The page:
We’ve all been there.

 

If you love trees, and have invested quite a lot in planting and maintaining them just to add beauty and value to your property, bugs in trees is a scenario you never want to hear from your tree guy. Insect infestation on trees is something that you never want to take lightly. If left untreated, certain species of insects can potentially kill a tree in a frighteningly short amount of time.

Here are a few of the insects that live on, in, and around trees that you should watch out for if you’re concerned about tree health and want to protect your investment from some of the most devastating species around.

 

The Different Types of Tree Insects and How to Prevent Them from Spreading

Although there are countless species of insects out there, most of them are actually harmless to trees. There are, however, a few that can wreak havoc on the development and structural integrity of your beloved trees.

These damage-causing bugs are classified into three main types: the boring/tunneling insects, chewing insects, and sucking insects.

 

Boring or Tunneling Insects

These types of bugs are considered to be among the most harmful to trees. If left untreated, boring insects can cause irreparable damage to a tree, even death. Borer insects cause damage by boring into limbs, stems, and the root system of a tree.

These insects dig tunnels inside a tree for various reasons. Some do it for feeding purposes, while others burrow into the tree for reproduction purposes, to lay their eggs. When hatched, the larvae may burrow deeper into the tree, causing damage to its water-conducting tissues.

If the infestation gets serious enough, the leaves of the tree will suffer from nutritional and moisture starvation, resulting in irreparable damage and death to the tree.

Types of Boring Insects:

  • Asian Longhorned Beetle
  • Dogwood Borer
  • Emerald Ash Borer
  • Bronze Birch Borers
  • Elm Bark Beetles
  • Giant Palm Weevil

 

You should know that any burrowing or boring insect can cause serious harm to a tree, because they disrupt the physiology of the plant.

The key to keeping borer insects away from your tree is through preventive maintenance. This includes regular proper pruning, mulching, fertilization, and watering. Although some borer insects can be killed off by using insecticides, there are some, like the Emerald Ash Borer, that are much harder to combat once the infestation gets serious enough.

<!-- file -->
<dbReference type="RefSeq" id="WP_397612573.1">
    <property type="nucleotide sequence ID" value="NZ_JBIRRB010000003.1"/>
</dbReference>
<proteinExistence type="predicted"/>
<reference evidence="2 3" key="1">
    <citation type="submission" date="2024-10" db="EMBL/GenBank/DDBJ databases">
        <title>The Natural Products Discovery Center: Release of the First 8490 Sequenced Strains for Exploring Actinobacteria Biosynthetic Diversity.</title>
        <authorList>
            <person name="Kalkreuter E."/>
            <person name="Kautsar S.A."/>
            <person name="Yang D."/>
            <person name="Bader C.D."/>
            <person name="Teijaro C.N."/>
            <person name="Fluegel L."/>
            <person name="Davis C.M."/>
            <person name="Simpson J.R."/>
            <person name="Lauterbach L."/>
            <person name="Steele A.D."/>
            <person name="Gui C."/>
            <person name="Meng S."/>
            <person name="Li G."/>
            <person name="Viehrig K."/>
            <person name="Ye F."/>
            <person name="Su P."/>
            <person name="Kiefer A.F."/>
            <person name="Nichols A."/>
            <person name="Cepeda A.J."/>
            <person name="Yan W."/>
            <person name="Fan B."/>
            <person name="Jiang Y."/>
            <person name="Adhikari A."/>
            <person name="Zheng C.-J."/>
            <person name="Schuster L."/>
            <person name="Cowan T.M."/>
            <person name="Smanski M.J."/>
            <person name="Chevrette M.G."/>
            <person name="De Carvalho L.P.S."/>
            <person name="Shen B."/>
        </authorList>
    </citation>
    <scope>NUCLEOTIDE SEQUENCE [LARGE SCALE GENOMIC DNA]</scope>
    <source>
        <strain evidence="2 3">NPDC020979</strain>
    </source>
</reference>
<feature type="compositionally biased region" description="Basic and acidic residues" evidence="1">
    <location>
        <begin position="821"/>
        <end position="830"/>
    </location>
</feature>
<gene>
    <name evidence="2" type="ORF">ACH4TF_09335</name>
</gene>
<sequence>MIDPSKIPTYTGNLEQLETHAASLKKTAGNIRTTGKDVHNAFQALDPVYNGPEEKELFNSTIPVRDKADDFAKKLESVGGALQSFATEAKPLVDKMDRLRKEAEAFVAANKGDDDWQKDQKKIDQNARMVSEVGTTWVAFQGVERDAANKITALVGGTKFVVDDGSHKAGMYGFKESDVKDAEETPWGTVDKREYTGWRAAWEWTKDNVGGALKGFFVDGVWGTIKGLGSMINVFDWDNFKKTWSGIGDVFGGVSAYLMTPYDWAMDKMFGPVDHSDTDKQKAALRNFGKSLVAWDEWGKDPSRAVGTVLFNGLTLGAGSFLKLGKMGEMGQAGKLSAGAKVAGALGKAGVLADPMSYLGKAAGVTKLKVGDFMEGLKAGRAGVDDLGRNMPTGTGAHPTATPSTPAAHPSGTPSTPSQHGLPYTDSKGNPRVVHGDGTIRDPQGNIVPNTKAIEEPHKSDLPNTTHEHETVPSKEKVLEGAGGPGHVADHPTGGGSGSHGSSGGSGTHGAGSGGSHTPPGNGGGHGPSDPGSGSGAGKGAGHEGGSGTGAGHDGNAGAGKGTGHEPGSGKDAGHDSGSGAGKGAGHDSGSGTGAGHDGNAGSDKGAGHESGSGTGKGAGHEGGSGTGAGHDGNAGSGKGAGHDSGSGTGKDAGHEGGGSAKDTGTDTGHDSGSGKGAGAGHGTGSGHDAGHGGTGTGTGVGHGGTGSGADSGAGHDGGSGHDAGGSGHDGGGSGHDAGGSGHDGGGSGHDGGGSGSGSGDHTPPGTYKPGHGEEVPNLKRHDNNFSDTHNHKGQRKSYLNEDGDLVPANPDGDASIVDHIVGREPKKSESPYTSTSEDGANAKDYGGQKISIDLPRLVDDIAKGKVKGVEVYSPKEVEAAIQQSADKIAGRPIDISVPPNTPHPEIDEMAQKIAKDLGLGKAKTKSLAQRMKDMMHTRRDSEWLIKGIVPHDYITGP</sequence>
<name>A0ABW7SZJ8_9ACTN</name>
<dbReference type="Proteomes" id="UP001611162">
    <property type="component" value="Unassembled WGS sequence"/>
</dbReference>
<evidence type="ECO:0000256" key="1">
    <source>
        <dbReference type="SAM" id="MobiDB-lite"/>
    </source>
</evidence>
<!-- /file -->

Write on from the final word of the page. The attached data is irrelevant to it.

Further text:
Chewing or Defoliating Insects

These types of insects generally attack the foliage of a tree, feeding on its leaves. There are chewing insects, however, that attack the fruit of a fruit-bearing tree. Caterpillars and beetles are the most common types of chewing insects.

For what it’s worth, most trees can be treated and bounce back from an infestation of these defoliating bugs. However, repeat infestation is not uncommon and could severely weaken the tree over time as it continues to starve the plant of chemical energy.

Types of Chewing Insects:

  • Bagworm
  • Eastern Tent Caterpillar
  • Fall Webworm
  • Gypsy Moth
  • Japanese Beetle
  • Mimosa Webworm
  • Apple Maggot
  • Cherry Fruit Worm
  • Leafminers
  • Spring and Fall Cankerworm

 

Well-maintained and healthy trees have less chances of getting an infestation of defoliating insects, so clearly the best way to keep them off your tree is through an effective prevention maintenance plan.

 

Sucking Insects

These types of insects can cause damage to a tree by sucking out nutrient-rich plant juices from leaves and twigs, essentially robbing the tree of the liquid it needs to stay healthy and survive. The presence of honeydew, which contains unprocessed plant material, is a telltale sign of a sucking insect infestation.

 

Types of Sucking Insects:

  • Aphids
  • Leafhoppers
  • Euonymus Scale and other Scale Insects
  • Spider Mites
  • Thrips

 

Just like any other insect infestation, the best way to avoid sucking insects is through prevention. Consult a local tree expert or a Certified Arborist to figure out the best preventive maintenance plan or the best course of action, if infestation is already apparent.

 

More info:

 

Stocksnap.io photo by Louis Blythe